We live in a workaholic, type A culture that highly values being busy and working hard. Most people think that’s the only route to success: work, work, work.
I’ve found that you can be laid-back, even lazy,
But I had a problem with that, because I’m basically lazy. I’ve never been a “morning person.” I’m laid-back, unorganized (my desk is a mess), and forgetful (don’t expect me to remember your name!) — and yet I’ve become highly successful, by my own standards and by almost everyone else’s standards as well.
Most people in our culture don’t think it’s even possible to be successful and laid-back — much less lazy! Most people think that being lazy is a bad thing. It’s associated with all kinds of other bad things, such as not paying attention, not being motivated, not being focused on a goal. Laziness is the route to poverty and frustration. An idle mind is the devil’s playground, after all. You’ve got to work really hard to succeed. The early bird gets the worm.
Yeah, but the late bird might get a whole discarded Happy Meal!
and still be persistent.
You can still be focused on a dream or goal
and keep moving toward that dream or goal.
For years I doubted that was true. I thought I needed to work harder to create any kind of success. High energy is a virtue, after all; laziness a vice. My job, and my life, were very stressful, but that was part of it, wasn’t it? Stress is part of working hard, isn’t it? Stress is part of being alive and functioning in this world.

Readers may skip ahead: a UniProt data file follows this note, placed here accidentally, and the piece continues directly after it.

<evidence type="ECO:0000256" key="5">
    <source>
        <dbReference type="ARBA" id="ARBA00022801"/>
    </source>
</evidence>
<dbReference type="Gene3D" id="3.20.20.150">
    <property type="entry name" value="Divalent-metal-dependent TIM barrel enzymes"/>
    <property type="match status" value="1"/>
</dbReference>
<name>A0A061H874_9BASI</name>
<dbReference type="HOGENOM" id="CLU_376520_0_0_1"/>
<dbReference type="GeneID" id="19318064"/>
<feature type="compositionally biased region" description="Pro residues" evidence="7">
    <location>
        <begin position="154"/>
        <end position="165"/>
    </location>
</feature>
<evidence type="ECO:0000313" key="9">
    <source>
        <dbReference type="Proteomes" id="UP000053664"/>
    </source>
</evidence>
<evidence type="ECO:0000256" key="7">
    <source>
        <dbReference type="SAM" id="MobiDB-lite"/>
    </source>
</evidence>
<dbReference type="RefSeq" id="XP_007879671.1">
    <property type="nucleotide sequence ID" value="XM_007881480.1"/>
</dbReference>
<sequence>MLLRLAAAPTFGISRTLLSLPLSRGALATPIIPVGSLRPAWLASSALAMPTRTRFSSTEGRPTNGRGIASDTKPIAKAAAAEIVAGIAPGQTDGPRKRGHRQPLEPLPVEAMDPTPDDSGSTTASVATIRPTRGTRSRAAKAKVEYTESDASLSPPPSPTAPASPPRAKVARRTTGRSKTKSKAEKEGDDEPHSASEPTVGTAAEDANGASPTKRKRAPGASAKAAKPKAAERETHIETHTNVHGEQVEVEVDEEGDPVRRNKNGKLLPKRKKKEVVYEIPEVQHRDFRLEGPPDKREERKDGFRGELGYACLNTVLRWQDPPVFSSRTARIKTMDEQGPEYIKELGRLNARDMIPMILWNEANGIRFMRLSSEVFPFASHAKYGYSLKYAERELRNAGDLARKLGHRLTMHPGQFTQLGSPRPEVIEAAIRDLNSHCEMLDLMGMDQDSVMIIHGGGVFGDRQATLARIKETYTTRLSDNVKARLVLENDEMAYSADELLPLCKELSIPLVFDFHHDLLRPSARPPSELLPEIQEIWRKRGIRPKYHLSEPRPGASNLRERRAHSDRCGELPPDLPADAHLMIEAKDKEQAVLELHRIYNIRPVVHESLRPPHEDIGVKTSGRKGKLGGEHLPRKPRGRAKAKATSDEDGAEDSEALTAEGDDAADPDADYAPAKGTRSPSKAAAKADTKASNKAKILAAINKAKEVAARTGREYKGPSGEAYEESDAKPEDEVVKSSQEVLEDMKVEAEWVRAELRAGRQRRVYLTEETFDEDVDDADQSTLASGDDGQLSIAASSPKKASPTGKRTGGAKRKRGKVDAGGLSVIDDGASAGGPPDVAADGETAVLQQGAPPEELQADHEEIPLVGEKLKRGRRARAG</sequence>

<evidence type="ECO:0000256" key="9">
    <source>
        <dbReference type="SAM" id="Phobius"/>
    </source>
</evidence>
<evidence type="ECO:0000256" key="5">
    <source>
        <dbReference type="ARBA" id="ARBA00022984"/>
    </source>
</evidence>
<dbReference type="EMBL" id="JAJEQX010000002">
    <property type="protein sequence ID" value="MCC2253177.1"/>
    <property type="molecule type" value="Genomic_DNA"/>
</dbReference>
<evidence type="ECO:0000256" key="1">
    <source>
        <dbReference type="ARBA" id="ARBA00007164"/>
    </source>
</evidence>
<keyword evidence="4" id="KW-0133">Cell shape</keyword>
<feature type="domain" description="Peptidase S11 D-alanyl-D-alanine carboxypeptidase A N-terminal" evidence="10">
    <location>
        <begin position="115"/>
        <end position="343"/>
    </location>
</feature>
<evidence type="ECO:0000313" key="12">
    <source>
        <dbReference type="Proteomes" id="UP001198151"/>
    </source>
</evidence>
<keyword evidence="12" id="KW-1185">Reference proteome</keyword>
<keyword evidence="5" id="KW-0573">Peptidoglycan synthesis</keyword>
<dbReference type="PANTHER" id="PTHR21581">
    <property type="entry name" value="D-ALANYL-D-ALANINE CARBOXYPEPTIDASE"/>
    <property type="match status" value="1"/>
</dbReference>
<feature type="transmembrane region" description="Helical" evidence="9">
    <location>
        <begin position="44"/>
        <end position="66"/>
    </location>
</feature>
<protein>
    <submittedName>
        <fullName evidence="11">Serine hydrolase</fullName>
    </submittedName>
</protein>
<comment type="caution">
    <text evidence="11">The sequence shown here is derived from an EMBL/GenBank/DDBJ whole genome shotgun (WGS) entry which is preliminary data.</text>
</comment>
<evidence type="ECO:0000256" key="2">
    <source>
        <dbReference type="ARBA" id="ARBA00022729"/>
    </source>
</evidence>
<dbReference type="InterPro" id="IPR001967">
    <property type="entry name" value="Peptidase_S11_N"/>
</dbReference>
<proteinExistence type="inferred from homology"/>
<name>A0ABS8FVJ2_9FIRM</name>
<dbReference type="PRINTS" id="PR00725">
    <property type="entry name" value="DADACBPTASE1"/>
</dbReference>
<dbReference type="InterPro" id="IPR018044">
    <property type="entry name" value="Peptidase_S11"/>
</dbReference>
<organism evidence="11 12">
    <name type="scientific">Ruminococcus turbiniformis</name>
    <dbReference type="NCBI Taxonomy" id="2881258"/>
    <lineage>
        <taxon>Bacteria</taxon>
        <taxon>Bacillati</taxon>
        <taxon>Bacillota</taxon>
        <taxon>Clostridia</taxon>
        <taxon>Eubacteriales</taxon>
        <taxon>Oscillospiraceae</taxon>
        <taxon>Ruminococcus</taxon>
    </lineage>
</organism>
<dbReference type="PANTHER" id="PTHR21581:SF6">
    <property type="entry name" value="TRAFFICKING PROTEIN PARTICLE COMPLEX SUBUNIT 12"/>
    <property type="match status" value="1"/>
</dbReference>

Then, sometime in my thirties, I discovered something: In the long run, it’s far better to be relaxed than stressed. It’s better for your health, and you do much better work. (That’s what we really admire in great artists, isn’t it? They create in such an easy and effortless way.) In the long run, you can have much greater fulfillment and even much greater success in the world if you’re a type Z more often than a type A.
A type Z is the polar opposite of a type A. The Taoists have it exactly right: all the world is a play of opposites, of yin and yang, night and day, male and female, activity and stillness.
Type A behavior is active. Now, it’s excellent to learn to be active and skillful and effective, but we shouldn’t spend all our time in that half of the polarity. So many people seem to fear the opposite of active. They’re afraid to have time on their hands with nothing to do.
Yet the opposite of activity, of type A focus and drive, is not stagnation or death; it’s stillness — wonderful, relaxing, rejuvenating stillness. And when you’re still for a while, the energy for all kinds of activity naturally arises, but it doesn’t have to be a driven kind of activity. It’s type Z activity:
- — Laid-back
- — Relaxed
- — Easygoing, going with the flow
- — Enjoying life
- — In the moment
- — Sleeping a lot
Most people don’t equate these things with success, yet they actually contribute to true success in life, don’t they?
You can be laid-back, even lazy, and still be successful.
My dream has always been to have a life of ease. Not to work too hard (30 hours a week is stretching it for me). To spend a lot of time just idly wandering around my home and yard, with nothing to do for the rest of the day. That’s my ideal scene.
I’ve managed to create it, and if it’s part of your dream, your ideal scene, then you can too. If you enjoy being a type A, great! Just be sure to find plenty of time in your busy schedule for relaxation and rejuvenation. But if you’re like me, I’m here to tell you, as loud and clear as I can:
It’s not that hard to do.
Just make clear goals, keep focused on them,
and keep moving toward them,
in your own laid-back, lazy way.
My life and my work consist of an ongoing discussion of exactly how to succeed in the world, doing what you love to do, and yet still be relaxed, laid-back, even lazy at times. I know it’s possible. I’ve proven it. So have many others. It’s all a matter of dealing with your deep beliefs. Henry Ford summed it up brilliantly:
If you believe you can, or if you believe you can’t,
Be well, be in peace,